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Volume 22, Number 5
September/October 2006

Beyond Bargaining

What does it take for school district–union collaboration to succeed?

 

Last spring, teachers in San Francisco and Oakland threatened their first strike since 1979. In Detroit, 1,500 teachers in more than 50 schools participated in an unofficial “sickout” over salary issues. In a climate of financial constraint and escalating pressure to meet the federal mandates of the No Child Left Behind Act (NCLB), tensions between school district management and teachers unions appear to be rising nationwide.

But at the same time, in districts across the country, these traditional foes have been working together to implement collaborative reforms. From merit pay systems to peer review programs, innovations designed to improve the quality of teaching and learning in classrooms have been introduced into today’s collective bargaining agreements.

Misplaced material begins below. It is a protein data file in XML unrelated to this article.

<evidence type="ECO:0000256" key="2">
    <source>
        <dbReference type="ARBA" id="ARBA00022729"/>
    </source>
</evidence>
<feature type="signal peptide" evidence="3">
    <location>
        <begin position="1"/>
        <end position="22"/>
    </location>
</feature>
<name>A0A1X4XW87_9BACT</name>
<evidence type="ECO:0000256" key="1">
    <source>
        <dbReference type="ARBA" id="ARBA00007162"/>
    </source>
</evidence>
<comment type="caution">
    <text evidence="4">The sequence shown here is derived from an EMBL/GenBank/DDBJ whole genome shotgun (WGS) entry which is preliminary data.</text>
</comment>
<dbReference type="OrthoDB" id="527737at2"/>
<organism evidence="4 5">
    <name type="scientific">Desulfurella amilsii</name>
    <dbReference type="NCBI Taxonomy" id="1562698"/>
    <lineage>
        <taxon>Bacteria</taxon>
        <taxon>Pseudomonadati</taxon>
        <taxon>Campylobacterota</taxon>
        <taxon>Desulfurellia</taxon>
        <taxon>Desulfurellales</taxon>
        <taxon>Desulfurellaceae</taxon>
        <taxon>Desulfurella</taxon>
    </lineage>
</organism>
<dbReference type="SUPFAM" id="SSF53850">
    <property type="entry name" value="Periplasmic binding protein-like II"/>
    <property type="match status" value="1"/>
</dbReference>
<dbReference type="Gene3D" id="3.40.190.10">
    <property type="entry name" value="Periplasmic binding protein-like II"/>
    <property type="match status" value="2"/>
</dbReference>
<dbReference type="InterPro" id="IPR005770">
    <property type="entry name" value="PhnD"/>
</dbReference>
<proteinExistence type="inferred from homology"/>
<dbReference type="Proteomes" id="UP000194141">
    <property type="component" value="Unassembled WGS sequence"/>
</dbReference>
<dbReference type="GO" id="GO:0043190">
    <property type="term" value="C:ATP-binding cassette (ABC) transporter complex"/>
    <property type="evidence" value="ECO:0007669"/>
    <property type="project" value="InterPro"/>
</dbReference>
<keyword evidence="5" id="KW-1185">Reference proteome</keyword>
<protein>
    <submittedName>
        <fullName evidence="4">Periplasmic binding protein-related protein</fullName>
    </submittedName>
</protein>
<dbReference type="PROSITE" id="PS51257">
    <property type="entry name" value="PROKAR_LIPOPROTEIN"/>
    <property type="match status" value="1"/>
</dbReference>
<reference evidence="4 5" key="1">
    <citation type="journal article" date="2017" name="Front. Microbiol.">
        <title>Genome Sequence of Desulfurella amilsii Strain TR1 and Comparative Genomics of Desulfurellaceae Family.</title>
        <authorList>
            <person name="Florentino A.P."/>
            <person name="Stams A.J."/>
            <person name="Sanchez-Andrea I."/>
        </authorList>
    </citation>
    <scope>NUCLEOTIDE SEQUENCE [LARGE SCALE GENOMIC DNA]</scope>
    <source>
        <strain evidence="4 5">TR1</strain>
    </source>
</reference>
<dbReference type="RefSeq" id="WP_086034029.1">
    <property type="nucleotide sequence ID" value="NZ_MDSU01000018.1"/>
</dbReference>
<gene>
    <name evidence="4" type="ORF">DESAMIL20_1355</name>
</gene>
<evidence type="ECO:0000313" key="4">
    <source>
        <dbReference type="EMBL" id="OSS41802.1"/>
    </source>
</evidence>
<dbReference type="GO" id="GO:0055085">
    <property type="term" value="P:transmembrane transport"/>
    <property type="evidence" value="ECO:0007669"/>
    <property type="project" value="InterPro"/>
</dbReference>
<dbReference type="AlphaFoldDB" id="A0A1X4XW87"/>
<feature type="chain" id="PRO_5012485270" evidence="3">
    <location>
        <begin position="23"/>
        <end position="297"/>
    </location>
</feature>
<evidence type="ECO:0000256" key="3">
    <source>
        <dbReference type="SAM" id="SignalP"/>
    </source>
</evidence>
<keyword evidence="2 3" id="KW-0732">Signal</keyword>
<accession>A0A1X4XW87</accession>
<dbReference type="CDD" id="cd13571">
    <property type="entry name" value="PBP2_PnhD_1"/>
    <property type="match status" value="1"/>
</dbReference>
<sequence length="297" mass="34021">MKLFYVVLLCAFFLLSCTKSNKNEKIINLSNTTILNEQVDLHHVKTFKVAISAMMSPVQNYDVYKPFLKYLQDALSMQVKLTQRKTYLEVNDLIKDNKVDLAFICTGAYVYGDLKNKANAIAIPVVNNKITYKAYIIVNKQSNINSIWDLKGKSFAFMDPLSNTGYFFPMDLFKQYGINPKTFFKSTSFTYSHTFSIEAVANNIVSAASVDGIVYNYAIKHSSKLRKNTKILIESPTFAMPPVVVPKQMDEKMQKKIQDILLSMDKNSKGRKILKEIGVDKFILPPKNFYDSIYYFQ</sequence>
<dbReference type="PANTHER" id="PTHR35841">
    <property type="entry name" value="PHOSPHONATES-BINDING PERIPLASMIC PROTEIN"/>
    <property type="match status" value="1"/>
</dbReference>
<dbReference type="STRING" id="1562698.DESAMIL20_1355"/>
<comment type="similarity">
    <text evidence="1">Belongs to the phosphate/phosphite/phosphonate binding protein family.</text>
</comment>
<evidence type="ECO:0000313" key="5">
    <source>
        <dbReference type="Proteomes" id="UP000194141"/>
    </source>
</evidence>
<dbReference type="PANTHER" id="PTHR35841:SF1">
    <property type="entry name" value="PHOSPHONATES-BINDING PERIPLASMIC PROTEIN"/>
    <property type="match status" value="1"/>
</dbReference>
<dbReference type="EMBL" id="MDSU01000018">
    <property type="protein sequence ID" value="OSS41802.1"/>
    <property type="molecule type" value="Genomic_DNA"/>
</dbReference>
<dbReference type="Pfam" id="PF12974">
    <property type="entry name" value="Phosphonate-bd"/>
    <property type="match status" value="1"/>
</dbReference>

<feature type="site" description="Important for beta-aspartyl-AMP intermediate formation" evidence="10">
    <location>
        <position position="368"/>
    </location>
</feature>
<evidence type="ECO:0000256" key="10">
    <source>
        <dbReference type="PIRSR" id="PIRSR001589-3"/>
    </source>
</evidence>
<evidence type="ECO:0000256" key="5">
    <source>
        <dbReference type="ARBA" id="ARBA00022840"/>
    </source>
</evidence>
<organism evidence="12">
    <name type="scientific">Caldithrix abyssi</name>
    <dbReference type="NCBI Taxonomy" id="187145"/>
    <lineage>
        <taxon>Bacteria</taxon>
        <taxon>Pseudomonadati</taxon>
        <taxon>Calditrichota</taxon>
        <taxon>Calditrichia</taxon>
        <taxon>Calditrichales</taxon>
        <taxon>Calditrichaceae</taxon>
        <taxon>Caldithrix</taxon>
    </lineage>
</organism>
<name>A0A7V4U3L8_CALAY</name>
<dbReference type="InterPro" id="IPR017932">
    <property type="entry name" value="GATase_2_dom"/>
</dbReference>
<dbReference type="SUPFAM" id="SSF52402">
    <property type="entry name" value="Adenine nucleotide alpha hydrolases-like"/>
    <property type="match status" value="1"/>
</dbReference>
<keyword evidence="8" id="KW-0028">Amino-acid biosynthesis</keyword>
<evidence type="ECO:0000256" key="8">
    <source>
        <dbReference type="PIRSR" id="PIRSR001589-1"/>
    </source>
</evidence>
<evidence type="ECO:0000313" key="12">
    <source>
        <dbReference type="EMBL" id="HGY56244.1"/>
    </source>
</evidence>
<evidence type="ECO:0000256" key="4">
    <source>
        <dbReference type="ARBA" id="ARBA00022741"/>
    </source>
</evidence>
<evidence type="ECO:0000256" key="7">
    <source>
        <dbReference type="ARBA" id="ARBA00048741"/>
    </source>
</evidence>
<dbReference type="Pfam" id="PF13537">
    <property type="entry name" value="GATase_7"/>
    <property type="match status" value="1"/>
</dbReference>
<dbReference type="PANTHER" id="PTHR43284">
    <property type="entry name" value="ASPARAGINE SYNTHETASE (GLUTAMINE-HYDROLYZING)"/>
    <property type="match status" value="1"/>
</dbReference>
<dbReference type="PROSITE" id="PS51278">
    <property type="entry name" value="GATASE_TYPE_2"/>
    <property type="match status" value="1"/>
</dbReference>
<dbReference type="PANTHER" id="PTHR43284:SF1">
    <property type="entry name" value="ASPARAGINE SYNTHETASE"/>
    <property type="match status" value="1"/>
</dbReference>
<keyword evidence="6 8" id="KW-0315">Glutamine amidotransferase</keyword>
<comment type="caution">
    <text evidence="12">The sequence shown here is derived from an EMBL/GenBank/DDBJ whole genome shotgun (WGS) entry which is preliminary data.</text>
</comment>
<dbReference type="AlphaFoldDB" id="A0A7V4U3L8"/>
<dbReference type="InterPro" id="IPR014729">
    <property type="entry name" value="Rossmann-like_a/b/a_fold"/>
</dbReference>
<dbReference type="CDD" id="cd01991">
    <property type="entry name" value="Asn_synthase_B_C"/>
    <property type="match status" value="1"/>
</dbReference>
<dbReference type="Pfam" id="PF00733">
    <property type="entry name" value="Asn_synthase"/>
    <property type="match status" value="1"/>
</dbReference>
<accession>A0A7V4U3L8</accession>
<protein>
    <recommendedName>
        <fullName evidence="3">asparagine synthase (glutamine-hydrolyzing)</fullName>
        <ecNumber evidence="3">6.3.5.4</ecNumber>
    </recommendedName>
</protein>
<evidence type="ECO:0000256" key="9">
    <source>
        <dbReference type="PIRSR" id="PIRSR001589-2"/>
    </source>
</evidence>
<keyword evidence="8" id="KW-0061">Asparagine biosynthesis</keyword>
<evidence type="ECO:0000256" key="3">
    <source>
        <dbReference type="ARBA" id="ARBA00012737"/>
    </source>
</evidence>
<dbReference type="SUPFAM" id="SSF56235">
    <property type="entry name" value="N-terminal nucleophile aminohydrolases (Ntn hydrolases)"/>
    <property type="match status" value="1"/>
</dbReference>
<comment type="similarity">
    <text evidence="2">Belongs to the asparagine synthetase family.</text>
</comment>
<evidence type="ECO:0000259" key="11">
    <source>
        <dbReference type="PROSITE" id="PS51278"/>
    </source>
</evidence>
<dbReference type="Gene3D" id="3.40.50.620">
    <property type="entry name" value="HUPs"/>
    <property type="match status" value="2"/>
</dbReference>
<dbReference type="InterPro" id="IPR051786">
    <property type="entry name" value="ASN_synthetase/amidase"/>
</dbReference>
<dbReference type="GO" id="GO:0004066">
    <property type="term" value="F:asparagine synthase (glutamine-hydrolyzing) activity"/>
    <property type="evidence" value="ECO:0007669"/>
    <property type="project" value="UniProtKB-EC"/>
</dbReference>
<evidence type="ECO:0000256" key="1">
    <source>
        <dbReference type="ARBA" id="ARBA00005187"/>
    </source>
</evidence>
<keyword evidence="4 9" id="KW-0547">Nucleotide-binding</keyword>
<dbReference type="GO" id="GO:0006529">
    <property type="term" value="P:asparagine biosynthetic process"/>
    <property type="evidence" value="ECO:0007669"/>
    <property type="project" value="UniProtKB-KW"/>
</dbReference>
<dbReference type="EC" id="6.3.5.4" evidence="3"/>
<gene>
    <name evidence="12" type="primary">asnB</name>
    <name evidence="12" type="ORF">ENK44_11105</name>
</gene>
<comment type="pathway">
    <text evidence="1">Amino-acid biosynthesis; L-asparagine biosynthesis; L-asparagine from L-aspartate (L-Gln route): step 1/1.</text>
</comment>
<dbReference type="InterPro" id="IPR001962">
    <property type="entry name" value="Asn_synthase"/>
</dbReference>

This is an excerpt from the Harvard Education Letter. Subscribers can click here to continue reading this article.

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For Further Information

For Further Information

Denver Public Schools Professional Compensation System for Teachers (Denver ProComp). www.denverprocomp.org

J. Hannaway and A. Rotherham, eds. Collective Bargaining in Education: Negotiating Change in Today’s Schools. Cambridge, MA: Harvard Education Press, 2006.

L. Kaboolian, with P. Sutherland. Win-Win Labor-Management Collaboration in Education: Breakthrough Practices to Benefit Students, Teachers, and Administrators. Mt. Morris, IL: The Rennie Center for Educational Research & Policy and Education Week Press, 2005.

Rennie Center for Educational Research & Policy, 131 Mount Auburn St., 1st Floor, Cambridge, MA 02138; tel.: (617) 354-0992. www.renniecenter.org

Teacher Union Reform Network. www.turnexchange.net

The Toledo Plan. www.tft250.org/the_toledo_plan.htm